If you carry concealed, you’ve doubtless read lots of advice for dos and don’ts. Here are a few that you might not have read about or considered. I hope you find them helpful!

By Andy Rutledge

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Keep as much kit as possible on your belt (to free up pockets).

Since, as a concealed carrier, you went to the trouble to get a good-quality stiff belt it makes perfect sense to exploit the benefits of that belt to make it easier to carry your EDC (everyday carry) kit. Advisable kit in addition to your carry pistol includes at least one spare magazine (two is better), a pocket and/or fixed-blade knife, a tourniquet, a flashlight, a phone, and maybe even a multi-tool and IFAK (individual first-aid kit). That’s a lot of stuff in addition to your wallet and keys. Unless you’re wearing 5.11s every day it’ll be difficult to keep it all just in pockets!

Since most of these EDC items are weighty for their size, they can greatly encumber your trouser pockets and will damage them over time. It’s best to use your belt to carry as much of it as you can manage. There are good belt/holster options for phones, knives, tourniquets, and especially pistol magazines. These items do not create much of a printing (revealing) hazard and they travel far better on your belt than in your pockets. Give it a try!

Carry at home all the time.

If you’re going to carry concealed, it is best to carry every waking moment. When you’re at home, you’re often doing any number of things outside your home from time to time, like doing yard work, taking out the trash, relaxing in the back yard, fetching something from the car, etc… Instead of putting on your pistol every time you decide to perform a quick errand, be smart and just keep it on. People are attacked inside their homes and in their yards and driveways all the time. You do not want to be unarmed when that happens.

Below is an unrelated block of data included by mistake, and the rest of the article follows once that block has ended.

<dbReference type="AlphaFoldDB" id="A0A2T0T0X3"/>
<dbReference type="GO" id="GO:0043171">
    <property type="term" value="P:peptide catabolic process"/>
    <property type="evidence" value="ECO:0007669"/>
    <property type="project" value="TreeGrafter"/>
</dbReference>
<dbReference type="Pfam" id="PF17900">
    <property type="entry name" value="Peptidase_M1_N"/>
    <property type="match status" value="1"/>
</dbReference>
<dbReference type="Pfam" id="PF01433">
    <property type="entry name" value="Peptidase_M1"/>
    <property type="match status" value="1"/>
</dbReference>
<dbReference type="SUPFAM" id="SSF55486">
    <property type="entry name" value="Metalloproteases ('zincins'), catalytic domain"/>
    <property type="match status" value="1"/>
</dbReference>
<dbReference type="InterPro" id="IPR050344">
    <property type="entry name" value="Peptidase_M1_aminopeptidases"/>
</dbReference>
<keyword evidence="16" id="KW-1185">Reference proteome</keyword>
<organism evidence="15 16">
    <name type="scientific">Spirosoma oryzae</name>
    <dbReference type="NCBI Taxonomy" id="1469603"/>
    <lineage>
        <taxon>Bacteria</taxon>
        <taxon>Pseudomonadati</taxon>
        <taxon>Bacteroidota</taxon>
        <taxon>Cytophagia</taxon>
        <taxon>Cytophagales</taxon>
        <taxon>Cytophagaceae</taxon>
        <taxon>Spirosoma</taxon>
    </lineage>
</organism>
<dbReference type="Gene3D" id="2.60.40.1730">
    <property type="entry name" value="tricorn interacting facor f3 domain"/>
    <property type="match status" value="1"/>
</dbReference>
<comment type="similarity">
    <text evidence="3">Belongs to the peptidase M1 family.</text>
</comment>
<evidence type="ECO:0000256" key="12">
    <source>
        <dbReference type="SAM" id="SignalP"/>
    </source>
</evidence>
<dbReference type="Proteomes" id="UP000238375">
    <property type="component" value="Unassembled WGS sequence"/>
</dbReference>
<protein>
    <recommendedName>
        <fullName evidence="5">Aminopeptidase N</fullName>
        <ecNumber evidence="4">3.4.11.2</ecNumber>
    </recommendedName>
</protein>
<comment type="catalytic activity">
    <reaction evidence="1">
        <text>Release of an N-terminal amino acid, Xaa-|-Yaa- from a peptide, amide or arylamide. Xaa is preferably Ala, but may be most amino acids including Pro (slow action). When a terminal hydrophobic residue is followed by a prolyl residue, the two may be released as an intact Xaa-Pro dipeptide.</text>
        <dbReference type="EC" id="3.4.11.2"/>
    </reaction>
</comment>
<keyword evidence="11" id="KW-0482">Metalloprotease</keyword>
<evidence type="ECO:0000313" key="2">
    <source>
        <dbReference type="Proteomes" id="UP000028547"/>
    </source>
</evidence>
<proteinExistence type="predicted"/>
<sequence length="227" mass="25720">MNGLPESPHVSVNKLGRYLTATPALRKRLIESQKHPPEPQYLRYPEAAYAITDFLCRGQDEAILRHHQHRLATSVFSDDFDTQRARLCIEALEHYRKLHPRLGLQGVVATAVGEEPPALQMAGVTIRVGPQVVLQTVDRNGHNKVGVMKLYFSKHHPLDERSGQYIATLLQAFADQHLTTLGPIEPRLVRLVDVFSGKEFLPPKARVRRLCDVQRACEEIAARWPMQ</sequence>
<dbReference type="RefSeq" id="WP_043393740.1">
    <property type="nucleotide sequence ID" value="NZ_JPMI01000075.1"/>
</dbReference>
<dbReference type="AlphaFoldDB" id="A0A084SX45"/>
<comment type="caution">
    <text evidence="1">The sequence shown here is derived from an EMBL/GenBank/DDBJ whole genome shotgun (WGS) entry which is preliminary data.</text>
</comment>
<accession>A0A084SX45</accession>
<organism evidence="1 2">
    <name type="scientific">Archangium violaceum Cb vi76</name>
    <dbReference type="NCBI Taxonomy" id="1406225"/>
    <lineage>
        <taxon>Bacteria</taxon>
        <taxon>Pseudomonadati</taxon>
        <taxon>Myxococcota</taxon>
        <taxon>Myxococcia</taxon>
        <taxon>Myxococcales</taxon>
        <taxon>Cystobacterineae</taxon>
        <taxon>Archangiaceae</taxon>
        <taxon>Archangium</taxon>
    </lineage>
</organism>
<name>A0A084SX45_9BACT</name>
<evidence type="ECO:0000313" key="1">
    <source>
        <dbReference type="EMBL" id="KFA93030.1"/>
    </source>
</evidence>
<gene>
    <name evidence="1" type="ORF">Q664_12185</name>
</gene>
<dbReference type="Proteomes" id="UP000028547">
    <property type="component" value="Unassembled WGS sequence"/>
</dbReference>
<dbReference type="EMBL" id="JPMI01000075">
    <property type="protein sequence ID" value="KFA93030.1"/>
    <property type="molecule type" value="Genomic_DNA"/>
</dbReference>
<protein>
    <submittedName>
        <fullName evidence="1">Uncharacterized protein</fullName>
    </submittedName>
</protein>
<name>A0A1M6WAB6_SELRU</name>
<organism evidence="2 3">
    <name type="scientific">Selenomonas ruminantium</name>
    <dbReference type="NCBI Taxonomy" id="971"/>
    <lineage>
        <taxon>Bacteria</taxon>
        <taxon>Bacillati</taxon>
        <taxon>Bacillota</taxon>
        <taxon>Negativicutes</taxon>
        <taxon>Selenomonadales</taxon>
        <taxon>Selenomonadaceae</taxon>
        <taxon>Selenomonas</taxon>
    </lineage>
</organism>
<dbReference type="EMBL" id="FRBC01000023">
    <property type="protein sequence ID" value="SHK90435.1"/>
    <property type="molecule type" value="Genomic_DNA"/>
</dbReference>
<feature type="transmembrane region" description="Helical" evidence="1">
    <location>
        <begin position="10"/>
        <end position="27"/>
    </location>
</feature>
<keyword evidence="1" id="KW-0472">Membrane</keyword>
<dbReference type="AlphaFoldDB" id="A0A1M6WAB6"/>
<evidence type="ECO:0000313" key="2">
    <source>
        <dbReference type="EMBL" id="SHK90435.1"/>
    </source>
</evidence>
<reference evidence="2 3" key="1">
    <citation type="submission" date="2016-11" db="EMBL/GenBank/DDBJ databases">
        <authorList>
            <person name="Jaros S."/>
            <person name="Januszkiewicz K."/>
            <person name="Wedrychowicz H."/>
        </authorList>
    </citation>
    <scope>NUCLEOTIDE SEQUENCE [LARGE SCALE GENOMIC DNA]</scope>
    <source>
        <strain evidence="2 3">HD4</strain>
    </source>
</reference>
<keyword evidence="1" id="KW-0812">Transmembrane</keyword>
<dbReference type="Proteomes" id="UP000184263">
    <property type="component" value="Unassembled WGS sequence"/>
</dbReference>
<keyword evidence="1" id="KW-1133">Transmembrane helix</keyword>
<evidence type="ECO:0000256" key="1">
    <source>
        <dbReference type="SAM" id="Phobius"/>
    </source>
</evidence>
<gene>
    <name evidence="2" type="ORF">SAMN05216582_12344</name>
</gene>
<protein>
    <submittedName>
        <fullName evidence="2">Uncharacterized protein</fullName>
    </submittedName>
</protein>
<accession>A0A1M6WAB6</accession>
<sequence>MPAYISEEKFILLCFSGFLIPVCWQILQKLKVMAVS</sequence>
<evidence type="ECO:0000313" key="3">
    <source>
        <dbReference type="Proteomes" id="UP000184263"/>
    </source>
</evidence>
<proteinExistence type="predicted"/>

Home invasions happen every day and at every time of day and night. Even if you have staged weapons in your home, you cannot pick your location when three or four armed thugs kick down your front or back door. When you’re unarmed, you live at the whim of criminals who will take your life or the lives of your family. I believe it is irresponsible to leave your life and your family’s life to chance like that. So stay armed every waking moment. If you’re going to carry, carry. Or are there moments of your day when it’s okay for someone to take everything from you?

If you’re fit, consider appendix position for carrying your pistol.

Carrying concealed in the 3 to 5 o’clock positions can be quite comfortable, but those positions present some obstacles to defense, retention, and concealment. Carrying AIWB (appendix inside the waistband) is superior for addressing all of those issues.

The appendix position offers a far easier and more natural location for getting your weapon into the fight, and is faster to do so from that position. It’s also far easier to defend against someone trying to get to your weapon. Moreover, the appendix position conceals far better than any other waistline position…if you have the frame for it.